(August 21, 2012) USDA’s July milk production came in “more bearish than expectations,” according to Dave Kurzawski, FC Stone dairy broker. “I think the wide variety of market participants were looking for a negative number when actually it came in at 0.8%,” he said.
He said the seeds were already sown for declining cheese prices prior to the milk production report as prices have been priced out of the market. Recent cheese prices have been ranging from $1.80 to $1.90, and Kurzawski said, “that really priced us out of the market from an export perspective, and the summer doldrums has put demand domestically lower, and any export business that we hoped to have, we kind of shut the door on that when we got over $1.80.”
Also, just because feed prices are up, doesn’t necessarily mean the cheese or milk price is going to follow. Kurzawsk said we have to weigh the supply versus the demand. And demand is pretty quiet, but he doesn’t expect to see a big drop in the cheese price, although it could be pushed back down into the $1.70’s . “At that point you start to see the buyers step out of the woodwork and try to get some cheese coverage.”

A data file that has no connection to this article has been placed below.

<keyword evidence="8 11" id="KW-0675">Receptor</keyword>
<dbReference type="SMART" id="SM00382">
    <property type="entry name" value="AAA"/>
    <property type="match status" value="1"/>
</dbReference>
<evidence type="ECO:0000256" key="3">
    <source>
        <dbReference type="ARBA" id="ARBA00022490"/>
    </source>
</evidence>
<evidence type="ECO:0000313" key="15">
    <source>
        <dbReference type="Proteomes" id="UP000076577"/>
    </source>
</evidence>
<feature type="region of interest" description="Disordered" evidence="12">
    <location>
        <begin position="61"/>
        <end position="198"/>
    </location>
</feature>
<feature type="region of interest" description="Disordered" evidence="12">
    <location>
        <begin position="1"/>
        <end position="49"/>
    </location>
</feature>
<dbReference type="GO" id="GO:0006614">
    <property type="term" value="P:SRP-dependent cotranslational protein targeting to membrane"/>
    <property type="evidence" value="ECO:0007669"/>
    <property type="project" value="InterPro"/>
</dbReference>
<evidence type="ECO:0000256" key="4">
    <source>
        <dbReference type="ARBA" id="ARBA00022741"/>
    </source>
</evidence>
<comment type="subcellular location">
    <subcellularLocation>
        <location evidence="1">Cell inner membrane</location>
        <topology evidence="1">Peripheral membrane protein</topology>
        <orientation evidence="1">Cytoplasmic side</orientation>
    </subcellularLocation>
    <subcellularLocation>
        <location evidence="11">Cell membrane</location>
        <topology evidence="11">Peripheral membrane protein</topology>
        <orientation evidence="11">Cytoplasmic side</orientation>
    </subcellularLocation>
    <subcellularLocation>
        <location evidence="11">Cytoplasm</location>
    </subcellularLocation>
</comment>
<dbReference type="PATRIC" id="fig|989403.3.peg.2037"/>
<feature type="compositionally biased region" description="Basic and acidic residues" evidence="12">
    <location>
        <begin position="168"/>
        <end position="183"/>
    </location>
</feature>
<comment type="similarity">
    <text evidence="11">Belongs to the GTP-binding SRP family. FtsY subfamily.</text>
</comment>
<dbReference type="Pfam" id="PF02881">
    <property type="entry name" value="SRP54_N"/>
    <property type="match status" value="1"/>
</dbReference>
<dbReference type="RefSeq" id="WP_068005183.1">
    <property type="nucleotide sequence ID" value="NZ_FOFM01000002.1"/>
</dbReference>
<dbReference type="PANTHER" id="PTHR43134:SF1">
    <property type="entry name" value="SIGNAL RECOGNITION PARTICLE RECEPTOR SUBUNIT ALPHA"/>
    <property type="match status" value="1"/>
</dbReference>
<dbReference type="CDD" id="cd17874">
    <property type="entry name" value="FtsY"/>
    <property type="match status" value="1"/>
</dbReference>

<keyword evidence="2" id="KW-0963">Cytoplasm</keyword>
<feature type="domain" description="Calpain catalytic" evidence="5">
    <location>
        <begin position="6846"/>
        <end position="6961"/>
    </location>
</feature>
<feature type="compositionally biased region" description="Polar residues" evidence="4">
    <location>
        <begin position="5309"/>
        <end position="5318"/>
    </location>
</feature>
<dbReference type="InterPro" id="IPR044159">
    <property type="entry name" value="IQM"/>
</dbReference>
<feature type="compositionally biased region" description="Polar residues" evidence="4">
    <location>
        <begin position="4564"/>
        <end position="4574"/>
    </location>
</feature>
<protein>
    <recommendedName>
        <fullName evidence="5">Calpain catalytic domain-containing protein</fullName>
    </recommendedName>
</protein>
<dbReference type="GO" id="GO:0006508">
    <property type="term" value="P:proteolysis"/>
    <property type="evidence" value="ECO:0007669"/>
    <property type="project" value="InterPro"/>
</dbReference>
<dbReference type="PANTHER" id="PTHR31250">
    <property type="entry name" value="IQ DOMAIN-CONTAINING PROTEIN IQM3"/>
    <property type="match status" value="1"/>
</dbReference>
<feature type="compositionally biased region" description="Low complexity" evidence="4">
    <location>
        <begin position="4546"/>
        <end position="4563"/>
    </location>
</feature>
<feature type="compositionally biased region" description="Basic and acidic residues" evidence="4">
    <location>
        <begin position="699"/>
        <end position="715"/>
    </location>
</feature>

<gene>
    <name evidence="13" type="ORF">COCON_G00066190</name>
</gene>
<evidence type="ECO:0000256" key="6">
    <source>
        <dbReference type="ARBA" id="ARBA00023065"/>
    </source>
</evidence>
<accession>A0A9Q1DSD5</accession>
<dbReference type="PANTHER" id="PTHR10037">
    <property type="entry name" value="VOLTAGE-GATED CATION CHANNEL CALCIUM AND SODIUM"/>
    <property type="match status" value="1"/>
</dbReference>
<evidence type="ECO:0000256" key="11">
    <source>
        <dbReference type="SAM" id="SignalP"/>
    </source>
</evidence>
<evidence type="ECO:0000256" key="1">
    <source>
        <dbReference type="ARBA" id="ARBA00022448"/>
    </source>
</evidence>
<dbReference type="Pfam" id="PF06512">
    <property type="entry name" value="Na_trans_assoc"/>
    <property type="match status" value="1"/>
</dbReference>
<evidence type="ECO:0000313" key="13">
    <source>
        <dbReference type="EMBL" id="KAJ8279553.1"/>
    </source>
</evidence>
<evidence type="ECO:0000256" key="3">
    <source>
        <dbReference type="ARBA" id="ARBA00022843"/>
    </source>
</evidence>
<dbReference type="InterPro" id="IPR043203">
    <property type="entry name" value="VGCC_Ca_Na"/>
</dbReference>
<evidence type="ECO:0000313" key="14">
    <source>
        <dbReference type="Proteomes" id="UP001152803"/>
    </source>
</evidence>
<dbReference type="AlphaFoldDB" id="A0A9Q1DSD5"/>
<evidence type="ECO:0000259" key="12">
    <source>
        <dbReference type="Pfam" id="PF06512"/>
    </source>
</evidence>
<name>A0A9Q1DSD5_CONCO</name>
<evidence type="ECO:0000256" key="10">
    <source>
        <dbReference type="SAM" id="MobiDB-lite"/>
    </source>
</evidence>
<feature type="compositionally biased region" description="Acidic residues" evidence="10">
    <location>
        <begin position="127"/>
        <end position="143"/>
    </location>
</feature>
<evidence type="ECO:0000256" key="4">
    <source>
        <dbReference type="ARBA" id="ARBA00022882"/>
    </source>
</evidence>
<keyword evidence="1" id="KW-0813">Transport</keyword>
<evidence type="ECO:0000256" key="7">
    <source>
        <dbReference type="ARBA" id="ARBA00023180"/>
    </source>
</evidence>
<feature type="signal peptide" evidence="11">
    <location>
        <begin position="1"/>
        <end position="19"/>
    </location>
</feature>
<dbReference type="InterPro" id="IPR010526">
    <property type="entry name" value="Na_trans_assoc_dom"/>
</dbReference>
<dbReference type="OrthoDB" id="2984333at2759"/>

As far as Class III is concerned, you have a pull back that is now starting, a corrective pullback that doesn’t necessarily mean that the “on farm economics are repaired or there’s anything that is real bearish out there from that standpoint.”
Don’t expect the Class III price to go up just because we are in a bull market. There will be periods of setbacks, and Kurzawski believes we are in one of those periods right now.
“The reality is, we have gone from $14 in May to $20 in the middle of August for Class III futures, and there ought to be some kind of correction here to the downside.”
“The weather has been baked-in, but what has not been baked-in is the poor on dairy farm economics, and that’s something we are going to have to be wrestling with not for another 30 to 45 days but probably the next 3-6 months, and maybe longer ” he said.